1 RELEVANT AUTHORITIES AND LEGISLATION
1.1 What is the relevant trade mark authority in your jurisdiction?
The Swiss Federal Institute of Intellectual Property (IPI) is the trade mark office in Switzerland.
1.2 What is the relevant trade mark legislation in your jurisdiction?
The relevant trade mark legislation in Switzerland is as follows:
The Federal Act on the Protection of Trade Marks and Indications of Source (Trade Mark Protection Act, TmPA). The Federal Ordinance on the Protection of Trade Marks and Indications of Source (Trade Mark Protection Act, TmPO). 2 APPLICATION FOR A TRADE MARK
2.1 What can be registered as a trade mark?
Basically, every graphic representation can be registered as a trade mark, for example words, letters, a combination of letters, numerals, graphic images (logos), three-dimensional forms (e.g. Mercedes-Star), slogans (e.g. "Nespresso, what else"), colours or any combination of the aforementioned elements. Moreover, other distinguishing signs such as position marks, musical jingles, moving images or holograms can be registered as trade marks. Since 2017, registered designations of origin and geographical indications may be registered as geographical marks ("Valais raclette" for cheese, as a theoretical example).
2.2 What cannot be registered as a trade mark?
Signs that fall under the absolute grounds for refusal pursuant to Section 2 TmPA cannot be registered (see also question 3.1 below).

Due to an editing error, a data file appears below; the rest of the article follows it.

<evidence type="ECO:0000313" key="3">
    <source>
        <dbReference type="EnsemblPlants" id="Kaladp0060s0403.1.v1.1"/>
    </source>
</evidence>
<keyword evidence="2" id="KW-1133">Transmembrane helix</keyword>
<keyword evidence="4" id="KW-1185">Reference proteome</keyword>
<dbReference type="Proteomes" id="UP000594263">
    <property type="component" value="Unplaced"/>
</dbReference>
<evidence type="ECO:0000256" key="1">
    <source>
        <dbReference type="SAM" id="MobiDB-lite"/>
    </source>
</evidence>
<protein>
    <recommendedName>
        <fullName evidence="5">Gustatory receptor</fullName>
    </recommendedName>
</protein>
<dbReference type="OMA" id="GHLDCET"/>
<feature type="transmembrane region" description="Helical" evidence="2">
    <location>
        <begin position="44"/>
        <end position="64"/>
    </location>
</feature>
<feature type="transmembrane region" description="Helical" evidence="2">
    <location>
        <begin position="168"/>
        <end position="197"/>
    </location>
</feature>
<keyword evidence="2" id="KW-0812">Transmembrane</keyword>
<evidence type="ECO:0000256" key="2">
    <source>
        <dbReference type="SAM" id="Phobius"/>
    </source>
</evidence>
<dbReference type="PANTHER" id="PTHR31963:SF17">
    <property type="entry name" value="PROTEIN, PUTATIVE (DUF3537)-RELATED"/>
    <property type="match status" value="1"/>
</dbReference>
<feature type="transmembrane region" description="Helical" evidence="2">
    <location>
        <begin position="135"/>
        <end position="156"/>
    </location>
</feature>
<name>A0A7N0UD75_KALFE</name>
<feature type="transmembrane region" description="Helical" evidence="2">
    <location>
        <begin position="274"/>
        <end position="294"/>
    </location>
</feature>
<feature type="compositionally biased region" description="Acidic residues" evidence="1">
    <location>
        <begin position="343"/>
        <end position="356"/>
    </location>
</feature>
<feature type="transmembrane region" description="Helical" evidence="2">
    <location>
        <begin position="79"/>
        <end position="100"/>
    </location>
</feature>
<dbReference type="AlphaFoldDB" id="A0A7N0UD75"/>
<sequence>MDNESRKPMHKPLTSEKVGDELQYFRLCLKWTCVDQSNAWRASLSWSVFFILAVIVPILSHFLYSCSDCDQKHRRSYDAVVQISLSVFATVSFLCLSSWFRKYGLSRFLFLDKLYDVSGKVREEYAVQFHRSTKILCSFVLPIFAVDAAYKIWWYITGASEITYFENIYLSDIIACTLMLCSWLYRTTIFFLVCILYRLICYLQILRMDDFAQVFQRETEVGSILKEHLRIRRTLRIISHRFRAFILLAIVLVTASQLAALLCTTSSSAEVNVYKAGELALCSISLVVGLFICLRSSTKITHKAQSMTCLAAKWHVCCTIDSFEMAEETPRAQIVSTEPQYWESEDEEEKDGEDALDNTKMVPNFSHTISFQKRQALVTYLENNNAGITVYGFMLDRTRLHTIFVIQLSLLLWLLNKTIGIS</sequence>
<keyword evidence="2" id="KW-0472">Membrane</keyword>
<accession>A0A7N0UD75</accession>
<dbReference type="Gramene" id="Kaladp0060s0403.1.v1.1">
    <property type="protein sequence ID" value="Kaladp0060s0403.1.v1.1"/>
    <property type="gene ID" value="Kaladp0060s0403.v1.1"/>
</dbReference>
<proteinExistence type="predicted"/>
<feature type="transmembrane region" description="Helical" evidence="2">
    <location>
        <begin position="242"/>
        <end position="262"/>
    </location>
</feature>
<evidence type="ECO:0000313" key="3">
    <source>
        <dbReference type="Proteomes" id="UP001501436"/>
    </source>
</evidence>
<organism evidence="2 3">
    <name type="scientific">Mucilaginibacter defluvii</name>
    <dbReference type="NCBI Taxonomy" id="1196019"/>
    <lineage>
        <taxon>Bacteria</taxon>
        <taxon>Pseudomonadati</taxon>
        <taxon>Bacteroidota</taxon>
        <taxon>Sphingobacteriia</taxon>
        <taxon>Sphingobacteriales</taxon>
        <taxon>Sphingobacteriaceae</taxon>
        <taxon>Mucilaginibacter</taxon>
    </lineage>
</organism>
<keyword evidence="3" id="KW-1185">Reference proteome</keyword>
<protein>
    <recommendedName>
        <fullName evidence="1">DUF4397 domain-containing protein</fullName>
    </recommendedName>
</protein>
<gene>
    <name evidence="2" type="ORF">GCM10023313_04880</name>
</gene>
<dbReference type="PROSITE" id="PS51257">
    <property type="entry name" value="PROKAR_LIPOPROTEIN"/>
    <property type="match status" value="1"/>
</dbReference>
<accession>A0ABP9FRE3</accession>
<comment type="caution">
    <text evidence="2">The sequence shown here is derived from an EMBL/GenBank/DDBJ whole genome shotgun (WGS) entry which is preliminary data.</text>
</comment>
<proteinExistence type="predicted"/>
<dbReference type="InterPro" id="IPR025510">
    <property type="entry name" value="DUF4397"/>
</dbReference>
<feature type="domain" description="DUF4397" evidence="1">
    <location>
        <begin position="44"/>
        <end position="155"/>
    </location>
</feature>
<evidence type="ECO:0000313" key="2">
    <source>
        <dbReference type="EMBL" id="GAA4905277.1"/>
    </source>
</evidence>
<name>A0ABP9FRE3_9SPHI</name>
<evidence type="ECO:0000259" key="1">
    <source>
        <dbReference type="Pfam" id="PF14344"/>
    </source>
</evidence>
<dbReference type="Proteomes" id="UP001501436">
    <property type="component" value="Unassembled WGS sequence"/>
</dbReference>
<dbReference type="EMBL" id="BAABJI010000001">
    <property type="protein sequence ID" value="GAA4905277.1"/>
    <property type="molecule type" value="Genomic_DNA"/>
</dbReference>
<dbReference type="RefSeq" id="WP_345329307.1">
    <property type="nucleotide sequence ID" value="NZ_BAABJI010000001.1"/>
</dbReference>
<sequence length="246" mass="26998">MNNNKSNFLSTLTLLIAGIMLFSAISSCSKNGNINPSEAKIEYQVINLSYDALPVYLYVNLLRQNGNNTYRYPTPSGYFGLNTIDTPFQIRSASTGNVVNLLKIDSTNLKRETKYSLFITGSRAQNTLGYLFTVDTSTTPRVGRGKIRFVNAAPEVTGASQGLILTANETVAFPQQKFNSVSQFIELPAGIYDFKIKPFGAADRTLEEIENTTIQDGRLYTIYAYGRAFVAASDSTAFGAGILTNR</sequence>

2.3 What information is needed to register a trade mark?
The applicant must provide the following information with his application to the IPI:
an application for registration with details of the applicant's (company) name; a graphical representation of the trade mark; a list of goods and services for which protection is claimed; if the applicant wants to claim priority, further information must be provided (see question 2.15 below); and further information in case of a non-traditional trade mark (e.g. colour mark or three-dimensional mark). 2.4 What is the general procedure for trade mark registration?
After receiving the application, the IPI first of all orders the applicant to pay the registration fee. Once paid, the IPI examines the formal requirements and whether absolute grounds for refusal exist. If the IPI finds that the application satisfies the legal requirements, the trade mark is registered, officially published and the owner of the trade mark receives a registration confirmation. Otherwise, the IPI rejects the application (see also question 3.2 below).
2.5 How is a trade mark adequately represented?
A trade mark needs to be unambiguous and objective. If the applicant wants to register a non-traditional (e.g. three-dimensional) trade mark or a colour claim, this has to be noted in the application. Three-dimensional trade marks must be visualised with a drawing or photography. Colour trade marks require an indication of the colour in accordance with the Pantone classification. Moving images are represented by several still images and a description of the movement. No smell-marks are registered in Switzerland.
2.6 How are goods and services described?
Goods and services must be classified pursuant to the Nice Classification system. An applicant using class headings is considered to claim all goods and services that may be assigned to this heading.
2.7 What territories (including dependents, colonies, etc.) are or can be covered by a trade mark in your jurisdiction?
The trade mark is registered for the territory of Switzerland (in accordance with the principle of territoriality).